Abdi Goodarzi on the Future of Enterprise Performance

Abdi Goodarzi on the Future of Enterprise Performance

Deloitte’s Abdi Goodarzi discusses the Kinetic Enterprise, Business Agility, Rise of Connectivity, Ecosystem Co-Innovation, and Evolving Role of the CXO

An Early Start

It’s 6 a.m. Pacific Time when Deloitte Consulting Enterprise Performance (EP) leader Abdi Goodarzi steps into his Costa Mesa, California office to start the day.

Immediately, in conversation, one can feel the optimism – and there’s no shortage of reasons why.

Within Deloitte Consulting, Abdi leads an integrated portfolio of offerings with a robust set of digital transformation capabilities that enable enterprises to solve strategic and tactical business challenges and evolve into industry-leading competitors. The EP portfolio, which includes ERP platforms, supply chain and finance solutions, and IT optimisation services – provides an enterprise-wide lens, addressing the rapid, cross-business function change occurring at the heart of the modern enterprise. With COVID-19 response and recovery at the forefront of enterprise planning, the necessity of business resiliency and adaptability is more resonant than ever.

The impact his teams have on clients is represented in an expanding list of annual accolades. EP’s SAP practice recently won four SAP Pinnacle Awards, including Partner of the Year. The Oracle practice was named the Global Cloud Transformation Partner of the Year; the Emerging ERP practice was named the Infor Global Integrator of the Year; the Workday practice won two Partner Innovation Industry Awards; and the Government and Public Sector practice won the SAP Innovation Award for Business Transformation. And that’s just looking back over the past year.

Before delving further into the world of EP, we ask Abdi how his background shaped his path to the leader he is today. Born in the Middle East, Abdi shares his experiences living in Turkey, Canada, and Boston, before settling in southern California.  

“Early on, I was surrounded by very strong women who were instrumental in making me who I am,” he says. “I learned a lot about being strong, being able to face challenges in life, being straight ahead, resilient, passionate and authentic.”

Abdi continues, “I consider myself a global citizen. Exposure to many cultures has helped me shape my views about life, my clients, the work that I do.”

“You recognise that each language and every culture has its own sophistications and benefits. Similarly, when you bring a collection of individuals from diverse backgrounds with the right set of capabilities and knowledge together to solve complex problems, you quickly realise that you have to think globally in order to bring minds together, leveraging the uniqueness of each point of view.”

As the conversation continues, the significance of this statement permeates across Abdi’s leadership principles and EP initiatives, during a time when organisations and their people had to come together to navigate a way through one of the most significant disruptions ever experienced.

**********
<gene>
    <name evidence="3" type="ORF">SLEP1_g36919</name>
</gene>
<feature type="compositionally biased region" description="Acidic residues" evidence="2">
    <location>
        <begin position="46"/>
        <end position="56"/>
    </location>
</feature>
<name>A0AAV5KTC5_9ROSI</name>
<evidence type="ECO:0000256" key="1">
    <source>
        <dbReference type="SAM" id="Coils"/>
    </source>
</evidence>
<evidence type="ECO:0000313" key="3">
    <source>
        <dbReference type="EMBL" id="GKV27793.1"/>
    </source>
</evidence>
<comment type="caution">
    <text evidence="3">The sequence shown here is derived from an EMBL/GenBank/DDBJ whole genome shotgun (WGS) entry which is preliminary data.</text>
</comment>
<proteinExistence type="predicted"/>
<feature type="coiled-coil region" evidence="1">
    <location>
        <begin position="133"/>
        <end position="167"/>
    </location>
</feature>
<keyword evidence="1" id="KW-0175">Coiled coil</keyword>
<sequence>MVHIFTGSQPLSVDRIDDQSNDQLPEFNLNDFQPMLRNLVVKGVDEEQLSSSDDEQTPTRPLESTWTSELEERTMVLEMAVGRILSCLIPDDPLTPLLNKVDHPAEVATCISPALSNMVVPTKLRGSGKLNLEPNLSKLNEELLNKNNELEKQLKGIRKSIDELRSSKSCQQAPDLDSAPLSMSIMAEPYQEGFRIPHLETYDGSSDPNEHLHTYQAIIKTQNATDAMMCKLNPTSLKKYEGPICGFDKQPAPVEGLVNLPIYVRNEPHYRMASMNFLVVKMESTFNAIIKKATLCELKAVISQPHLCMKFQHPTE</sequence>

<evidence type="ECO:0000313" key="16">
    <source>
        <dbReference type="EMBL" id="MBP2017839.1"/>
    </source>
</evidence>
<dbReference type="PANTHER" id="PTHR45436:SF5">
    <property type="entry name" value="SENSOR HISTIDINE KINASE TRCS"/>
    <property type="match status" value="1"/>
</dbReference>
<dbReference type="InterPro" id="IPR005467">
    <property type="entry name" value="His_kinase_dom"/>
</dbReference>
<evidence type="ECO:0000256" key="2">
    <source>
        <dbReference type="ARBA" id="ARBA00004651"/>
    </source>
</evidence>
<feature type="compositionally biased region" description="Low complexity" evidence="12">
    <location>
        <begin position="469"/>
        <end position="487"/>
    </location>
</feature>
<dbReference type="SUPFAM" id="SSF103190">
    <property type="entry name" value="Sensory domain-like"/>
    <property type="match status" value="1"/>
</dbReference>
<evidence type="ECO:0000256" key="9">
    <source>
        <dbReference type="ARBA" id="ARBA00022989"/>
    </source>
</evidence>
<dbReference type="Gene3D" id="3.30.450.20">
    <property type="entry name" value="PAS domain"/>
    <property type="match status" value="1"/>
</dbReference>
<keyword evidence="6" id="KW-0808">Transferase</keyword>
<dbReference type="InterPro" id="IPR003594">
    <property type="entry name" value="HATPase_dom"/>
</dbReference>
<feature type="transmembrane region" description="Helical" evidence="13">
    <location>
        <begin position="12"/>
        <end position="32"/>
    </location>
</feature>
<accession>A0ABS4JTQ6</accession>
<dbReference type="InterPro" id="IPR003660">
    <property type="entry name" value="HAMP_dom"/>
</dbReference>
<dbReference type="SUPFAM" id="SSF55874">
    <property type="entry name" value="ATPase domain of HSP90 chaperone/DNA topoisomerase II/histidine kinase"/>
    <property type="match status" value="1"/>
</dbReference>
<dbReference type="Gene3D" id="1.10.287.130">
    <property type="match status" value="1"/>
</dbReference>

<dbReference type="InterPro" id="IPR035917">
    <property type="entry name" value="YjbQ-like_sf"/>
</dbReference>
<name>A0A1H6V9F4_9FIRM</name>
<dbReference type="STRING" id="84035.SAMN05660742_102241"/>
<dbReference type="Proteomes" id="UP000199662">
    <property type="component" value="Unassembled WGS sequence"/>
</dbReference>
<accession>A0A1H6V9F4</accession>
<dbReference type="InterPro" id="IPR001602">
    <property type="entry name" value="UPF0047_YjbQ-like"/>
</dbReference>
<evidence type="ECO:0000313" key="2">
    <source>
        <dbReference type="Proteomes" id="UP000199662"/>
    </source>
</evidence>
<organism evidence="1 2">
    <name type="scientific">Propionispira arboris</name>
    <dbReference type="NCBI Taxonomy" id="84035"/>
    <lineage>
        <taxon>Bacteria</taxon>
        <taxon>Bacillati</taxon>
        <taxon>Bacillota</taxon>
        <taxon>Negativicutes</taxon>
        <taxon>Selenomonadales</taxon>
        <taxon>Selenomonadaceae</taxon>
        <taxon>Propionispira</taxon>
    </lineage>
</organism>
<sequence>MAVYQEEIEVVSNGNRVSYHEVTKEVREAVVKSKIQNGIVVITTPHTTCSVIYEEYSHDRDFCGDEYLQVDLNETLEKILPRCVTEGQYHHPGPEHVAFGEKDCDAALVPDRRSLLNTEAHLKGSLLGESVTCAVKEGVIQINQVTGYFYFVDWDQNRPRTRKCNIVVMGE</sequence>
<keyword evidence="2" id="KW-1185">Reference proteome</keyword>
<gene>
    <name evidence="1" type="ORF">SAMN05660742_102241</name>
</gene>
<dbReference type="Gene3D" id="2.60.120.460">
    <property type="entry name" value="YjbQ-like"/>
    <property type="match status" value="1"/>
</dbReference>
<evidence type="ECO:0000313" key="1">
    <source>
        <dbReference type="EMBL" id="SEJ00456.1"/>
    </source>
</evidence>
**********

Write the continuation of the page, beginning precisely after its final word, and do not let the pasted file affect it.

With introductions completed, Abdi’s boundless sense of energy continues with a tour of six unique themes across the landscape of EP – why EP matters and agility lessons from the COVID-19 crisis, the rise of the Kinetic Enterprise™, co-innovation across ecosystems, the changing roles of CXOs, embracing the power of diversity and inclusion, and the power of teams.

Why EP Matters, Lessons from the COVID-19 Crisis

The first of Abdi’s themes ties the shocks of the pandemic to new understandings of enterprise resiliency and agility.

The battle against COVID-19 was in its early stages when EP jumped into the front lines. The practice helped a syringe manufacturer enable their operations to deliver COVID vaccines by conducting a detailed capacity andand smart factory analysis on multiple manufacturing lines. The team delivered its rapid assessment virtually, using remote collaboration tools, and leveraging rich manufacturing data to identify near-term capacity improvements of as much as 20 percent to help increase supplies of this critical COVID-related medical device.

EP assisted another client in coordinating an ecosystem strategy across labs, universities, and businesses to support regional testing, including development of a new supply chain model for testing supplies. The end result of the project was the client’s ability to rapidly and safely address critical risk groups.

“With COVID-19, it was about crisis management,” says Abdi. “We saw that organisations that had invested in more advanced technologies earlier had better success dealing with this disruption. It took a lot of technical capabilities in the  background to go overnight into 100 percent virtual operations.”

“A magnifying factor on enterprise disruption requires a look back.  For the majority of the transformations completed in the ‘90s and early 2000s, it was about integration, consolidation and tech adoptions. They did not consider or adopt the key elements needed to thrive or survive in a rapidly changing environment. The non-standardisation of data, and resulting complex processes and systems, did not translate well to sudden changes in working methods.”